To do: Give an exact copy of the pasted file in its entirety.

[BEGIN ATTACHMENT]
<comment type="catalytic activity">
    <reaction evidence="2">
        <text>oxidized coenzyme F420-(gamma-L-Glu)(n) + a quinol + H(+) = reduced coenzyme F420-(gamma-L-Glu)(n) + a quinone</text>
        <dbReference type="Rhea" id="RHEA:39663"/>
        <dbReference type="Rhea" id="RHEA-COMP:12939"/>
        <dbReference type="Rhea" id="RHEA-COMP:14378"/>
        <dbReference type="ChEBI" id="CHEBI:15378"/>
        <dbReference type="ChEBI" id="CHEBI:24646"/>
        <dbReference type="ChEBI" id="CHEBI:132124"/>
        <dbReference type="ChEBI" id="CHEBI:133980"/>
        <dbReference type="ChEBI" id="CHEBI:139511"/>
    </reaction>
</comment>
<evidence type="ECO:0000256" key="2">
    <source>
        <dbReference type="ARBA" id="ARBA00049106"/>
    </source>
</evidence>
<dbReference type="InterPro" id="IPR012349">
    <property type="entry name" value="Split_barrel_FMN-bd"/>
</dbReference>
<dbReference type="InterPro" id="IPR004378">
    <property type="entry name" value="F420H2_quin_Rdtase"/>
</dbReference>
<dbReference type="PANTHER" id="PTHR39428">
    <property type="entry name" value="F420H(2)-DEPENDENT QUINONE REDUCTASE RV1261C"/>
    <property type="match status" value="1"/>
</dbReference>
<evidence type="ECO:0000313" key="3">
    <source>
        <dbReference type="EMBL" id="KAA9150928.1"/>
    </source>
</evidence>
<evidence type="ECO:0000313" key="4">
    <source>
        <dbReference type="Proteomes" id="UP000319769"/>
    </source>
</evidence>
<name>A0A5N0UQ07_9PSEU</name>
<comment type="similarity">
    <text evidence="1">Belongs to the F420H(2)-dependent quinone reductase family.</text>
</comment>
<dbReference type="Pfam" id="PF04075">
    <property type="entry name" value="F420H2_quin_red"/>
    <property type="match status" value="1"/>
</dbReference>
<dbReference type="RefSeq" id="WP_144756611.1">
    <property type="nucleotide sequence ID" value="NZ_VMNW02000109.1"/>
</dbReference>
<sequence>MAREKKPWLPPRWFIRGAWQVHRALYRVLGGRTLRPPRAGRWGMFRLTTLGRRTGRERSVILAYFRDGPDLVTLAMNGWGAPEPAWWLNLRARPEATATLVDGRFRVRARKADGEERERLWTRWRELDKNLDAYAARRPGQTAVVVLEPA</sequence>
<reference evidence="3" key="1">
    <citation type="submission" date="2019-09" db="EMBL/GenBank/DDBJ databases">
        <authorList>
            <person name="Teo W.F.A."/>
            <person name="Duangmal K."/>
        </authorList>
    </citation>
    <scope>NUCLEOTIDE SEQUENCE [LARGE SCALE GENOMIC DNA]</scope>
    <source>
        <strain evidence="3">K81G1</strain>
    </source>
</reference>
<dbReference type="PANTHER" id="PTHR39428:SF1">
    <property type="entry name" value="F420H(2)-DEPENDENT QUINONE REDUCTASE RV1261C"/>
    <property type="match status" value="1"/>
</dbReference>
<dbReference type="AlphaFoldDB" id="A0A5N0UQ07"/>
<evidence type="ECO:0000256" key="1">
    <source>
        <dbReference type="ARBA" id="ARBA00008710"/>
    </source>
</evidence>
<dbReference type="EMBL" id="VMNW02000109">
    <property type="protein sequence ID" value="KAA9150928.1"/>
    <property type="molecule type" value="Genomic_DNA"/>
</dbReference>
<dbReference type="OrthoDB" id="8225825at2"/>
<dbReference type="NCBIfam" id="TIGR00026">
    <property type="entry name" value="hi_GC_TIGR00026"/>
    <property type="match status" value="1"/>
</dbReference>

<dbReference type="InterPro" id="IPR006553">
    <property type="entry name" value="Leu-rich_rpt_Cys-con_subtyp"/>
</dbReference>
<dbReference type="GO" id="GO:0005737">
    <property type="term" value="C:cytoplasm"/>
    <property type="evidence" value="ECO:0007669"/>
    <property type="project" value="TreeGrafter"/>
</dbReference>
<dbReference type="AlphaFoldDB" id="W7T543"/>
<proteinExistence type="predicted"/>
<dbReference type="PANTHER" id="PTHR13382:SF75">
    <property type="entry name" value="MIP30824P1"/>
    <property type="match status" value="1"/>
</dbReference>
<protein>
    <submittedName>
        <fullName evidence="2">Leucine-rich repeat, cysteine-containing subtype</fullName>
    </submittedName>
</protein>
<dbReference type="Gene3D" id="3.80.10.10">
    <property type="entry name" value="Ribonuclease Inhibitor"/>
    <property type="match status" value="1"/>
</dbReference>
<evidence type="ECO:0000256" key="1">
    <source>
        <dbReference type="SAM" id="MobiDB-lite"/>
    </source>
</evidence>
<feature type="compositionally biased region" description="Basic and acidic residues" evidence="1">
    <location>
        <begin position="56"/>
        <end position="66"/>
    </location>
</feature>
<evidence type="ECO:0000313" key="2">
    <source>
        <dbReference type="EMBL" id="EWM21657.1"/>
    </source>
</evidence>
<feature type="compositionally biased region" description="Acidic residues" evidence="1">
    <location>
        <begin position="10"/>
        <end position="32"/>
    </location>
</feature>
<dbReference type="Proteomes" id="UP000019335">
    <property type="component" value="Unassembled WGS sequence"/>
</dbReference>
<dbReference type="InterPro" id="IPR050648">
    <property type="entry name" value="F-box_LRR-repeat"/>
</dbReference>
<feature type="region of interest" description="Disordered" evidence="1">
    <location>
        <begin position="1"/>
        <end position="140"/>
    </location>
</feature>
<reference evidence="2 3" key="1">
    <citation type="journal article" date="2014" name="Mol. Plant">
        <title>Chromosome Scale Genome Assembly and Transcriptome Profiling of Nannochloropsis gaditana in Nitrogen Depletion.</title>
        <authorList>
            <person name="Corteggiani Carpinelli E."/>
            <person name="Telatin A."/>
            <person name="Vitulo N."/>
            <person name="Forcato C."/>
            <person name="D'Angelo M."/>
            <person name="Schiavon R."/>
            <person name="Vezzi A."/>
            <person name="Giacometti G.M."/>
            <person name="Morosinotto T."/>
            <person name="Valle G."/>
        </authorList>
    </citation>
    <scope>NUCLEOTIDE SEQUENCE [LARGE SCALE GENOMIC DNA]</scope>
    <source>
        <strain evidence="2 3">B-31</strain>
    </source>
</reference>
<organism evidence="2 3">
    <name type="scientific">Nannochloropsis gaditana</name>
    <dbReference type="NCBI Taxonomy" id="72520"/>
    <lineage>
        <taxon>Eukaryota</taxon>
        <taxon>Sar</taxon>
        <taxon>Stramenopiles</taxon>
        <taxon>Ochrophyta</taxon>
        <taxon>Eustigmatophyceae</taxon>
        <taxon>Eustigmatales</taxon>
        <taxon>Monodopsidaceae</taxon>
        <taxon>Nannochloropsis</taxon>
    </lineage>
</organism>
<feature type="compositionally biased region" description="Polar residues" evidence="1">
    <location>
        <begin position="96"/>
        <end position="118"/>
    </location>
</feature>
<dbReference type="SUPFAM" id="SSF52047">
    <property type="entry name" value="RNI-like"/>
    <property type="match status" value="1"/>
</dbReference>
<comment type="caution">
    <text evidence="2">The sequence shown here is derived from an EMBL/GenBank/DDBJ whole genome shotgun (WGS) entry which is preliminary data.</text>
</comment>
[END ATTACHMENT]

<comment type="catalytic activity">
    <reaction evidence="2">
        <text>oxidized coenzyme F420-(gamma-L-Glu)(n) + a quinol + H(+) = reduced coenzyme F420-(gamma-L-Glu)(n) + a quinone</text>
        <dbReference type="Rhea" id="RHEA:39663"/>
        <dbReference type="Rhea" id="RHEA-COMP:12939"/>
        <dbReference type="Rhea" id="RHEA-COMP:14378"/>
        <dbReference type="ChEBI" id="CHEBI:15378"/>
        <dbReference type="ChEBI" id="CHEBI:24646"/>
        <dbReference type="ChEBI" id="CHEBI:132124"/>
        <dbReference type="ChEBI" id="CHEBI:133980"/>
        <dbReference type="ChEBI" id="CHEBI:139511"/>
    </reaction>
</comment>
<evidence type="ECO:0000256" key="2">
    <source>
        <dbReference type="ARBA" id="ARBA00049106"/>
    </source>
</evidence>
<dbReference type="InterPro" id="IPR012349">
    <property type="entry name" value="Split_barrel_FMN-bd"/>
</dbReference>
<dbReference type="InterPro" id="IPR004378">
    <property type="entry name" value="F420H2_quin_Rdtase"/>
</dbReference>
<dbReference type="PANTHER" id="PTHR39428">
    <property type="entry name" value="F420H(2)-DEPENDENT QUINONE REDUCTASE RV1261C"/>
    <property type="match status" value="1"/>
</dbReference>
<evidence type="ECO:0000313" key="3">
    <source>
        <dbReference type="EMBL" id="KAA9150928.1"/>
    </source>
</evidence>
<evidence type="ECO:0000313" key="4">
    <source>
        <dbReference type="Proteomes" id="UP000319769"/>
    </source>
</evidence>
<name>A0A5N0UQ07_9PSEU</name>
<comment type="similarity">
    <text evidence="1">Belongs to the F420H(2)-dependent quinone reductase family.</text>
</comment>
<dbReference type="Pfam" id="PF04075">
    <property type="entry name" value="F420H2_quin_red"/>
    <property type="match status" value="1"/>
</dbReference>
<dbReference type="RefSeq" id="WP_144756611.1">
    <property type="nucleotide sequence ID" value="NZ_VMNW02000109.1"/>
</dbReference>
<sequence>MAREKKPWLPPRWFIRGAWQVHRALYRVLGGRTLRPPRAGRWGMFRLTTLGRRTGRERSVILAYFRDGPDLVTLAMNGWGAPEPAWWLNLRARPEATATLVDGRFRVRARKADGEERERLWTRWRELDKNLDAYAARRPGQTAVVVLEPA</sequence>
<reference evidence="3" key="1">
    <citation type="submission" date="2019-09" db="EMBL/GenBank/DDBJ databases">
        <authorList>
            <person name="Teo W.F.A."/>
            <person name="Duangmal K."/>
        </authorList>
    </citation>
    <scope>NUCLEOTIDE SEQUENCE [LARGE SCALE GENOMIC DNA]</scope>
    <source>
        <strain evidence="3">K81G1</strain>
    </source>
</reference>
<dbReference type="PANTHER" id="PTHR39428:SF1">
    <property type="entry name" value="F420H(2)-DEPENDENT QUINONE REDUCTASE RV1261C"/>
    <property type="match status" value="1"/>
</dbReference>
<dbReference type="AlphaFoldDB" id="A0A5N0UQ07"/>
<evidence type="ECO:0000256" key="1">
    <source>
        <dbReference type="ARBA" id="ARBA00008710"/>
    </source>
</evidence>
<dbReference type="EMBL" id="VMNW02000109">
    <property type="protein sequence ID" value="KAA9150928.1"/>
    <property type="molecule type" value="Genomic_DNA"/>
</dbReference>
<dbReference type="OrthoDB" id="8225825at2"/>
<dbReference type="NCBIfam" id="TIGR00026">
    <property type="entry name" value="hi_GC_TIGR00026"/>
    <property type="match status" value="1"/>
</dbReference>

<dbReference type="InterPro" id="IPR006553">
    <property type="entry name" value="Leu-rich_rpt_Cys-con_subtyp"/>
</dbReference>
<dbReference type="GO" id="GO:0005737">
    <property type="term" value="C:cytoplasm"/>
    <property type="evidence" value="ECO:0007669"/>
    <property type="project" value="TreeGrafter"/>
</dbReference>
<dbReference type="AlphaFoldDB" id="W7T543"/>
<proteinExistence type="predicted"/>
<dbReference type="PANTHER" id="PTHR13382:SF75">
    <property type="entry name" value="MIP30824P1"/>
    <property type="match status" value="1"/>
</dbReference>
<protein>
    <submittedName>
        <fullName evidence="2">Leucine-rich repeat, cysteine-containing subtype</fullName>
    </submittedName>
</protein>
<dbReference type="Gene3D" id="3.80.10.10">
    <property type="entry name" value="Ribonuclease Inhibitor"/>
    <property type="match status" value="1"/>
</dbReference>
<evidence type="ECO:0000256" key="1">
    <source>
        <dbReference type="SAM" id="MobiDB-lite"/>
    </source>
</evidence>
<feature type="compositionally biased region" description="Basic and acidic residues" evidence="1">
    <location>
        <begin position="56"/>
        <end position="66"/>
    </location>
</feature>
<evidence type="ECO:0000313" key="2">
    <source>
        <dbReference type="EMBL" id="EWM21657.1"/>
    </source>
</evidence>
<feature type="compositionally biased region" description="Acidic residues" evidence="1">
    <location>
        <begin position="10"/>
        <end position="32"/>
    </location>
</feature>
<dbReference type="Proteomes" id="UP000019335">
    <property type="component" value="Unassembled WGS sequence"/>
</dbReference>
<dbReference type="InterPro" id="IPR050648">
    <property type="entry name" value="F-box_LRR-repeat"/>
</dbReference>
<feature type="region of interest" description="Disordered" evidence="1">
    <location>
        <begin position="1"/>
        <end position="140"/>
    </location>
</feature>
<reference evidence="2 3" key="1">
    <citation type="journal article" date="2014" name="Mol. Plant">
        <title>Chromosome Scale Genome Assembly and Transcriptome Profiling of Nannochloropsis gaditana in Nitrogen Depletion.</title>
        <authorList>
            <person name="Corteggiani Carpinelli E."/>
            <person name="Telatin A."/>
            <person name="Vitulo N."/>
            <person name="Forcato C."/>
            <person name="D'Angelo M."/>
            <person name="Schiavon R."/>
            <person name="Vezzi A."/>
            <person name="Giacometti G.M."/>
            <person name="Morosinotto T."/>
            <person name="Valle G."/>
        </authorList>
    </citation>
    <scope>NUCLEOTIDE SEQUENCE [LARGE SCALE GENOMIC DNA]</scope>
    <source>
        <strain evidence="2 3">B-31</strain>
    </source>
</reference>
<organism evidence="2 3">
    <name type="scientific">Nannochloropsis gaditana</name>
    <dbReference type="NCBI Taxonomy" id="72520"/>
    <lineage>
        <taxon>Eukaryota</taxon>
        <taxon>Sar</taxon>
        <taxon>Stramenopiles</taxon>
        <taxon>Ochrophyta</taxon>
        <taxon>Eustigmatophyceae</taxon>
        <taxon>Eustigmatales</taxon>
        <taxon>Monodopsidaceae</taxon>
        <taxon>Nannochloropsis</taxon>
    </lineage>
</organism>
<feature type="compositionally biased region" description="Polar residues" evidence="1">
    <location>
        <begin position="96"/>
        <end position="118"/>
    </location>
</feature>
<dbReference type="SUPFAM" id="SSF52047">
    <property type="entry name" value="RNI-like"/>
    <property type="match status" value="1"/>
</dbReference>
<comment type="caution">
    <text evidence="2">The sequence shown here is derived from an EMBL/GenBank/DDBJ whole genome shotgun (WGS) entry which is preliminary data.</text>
</comment>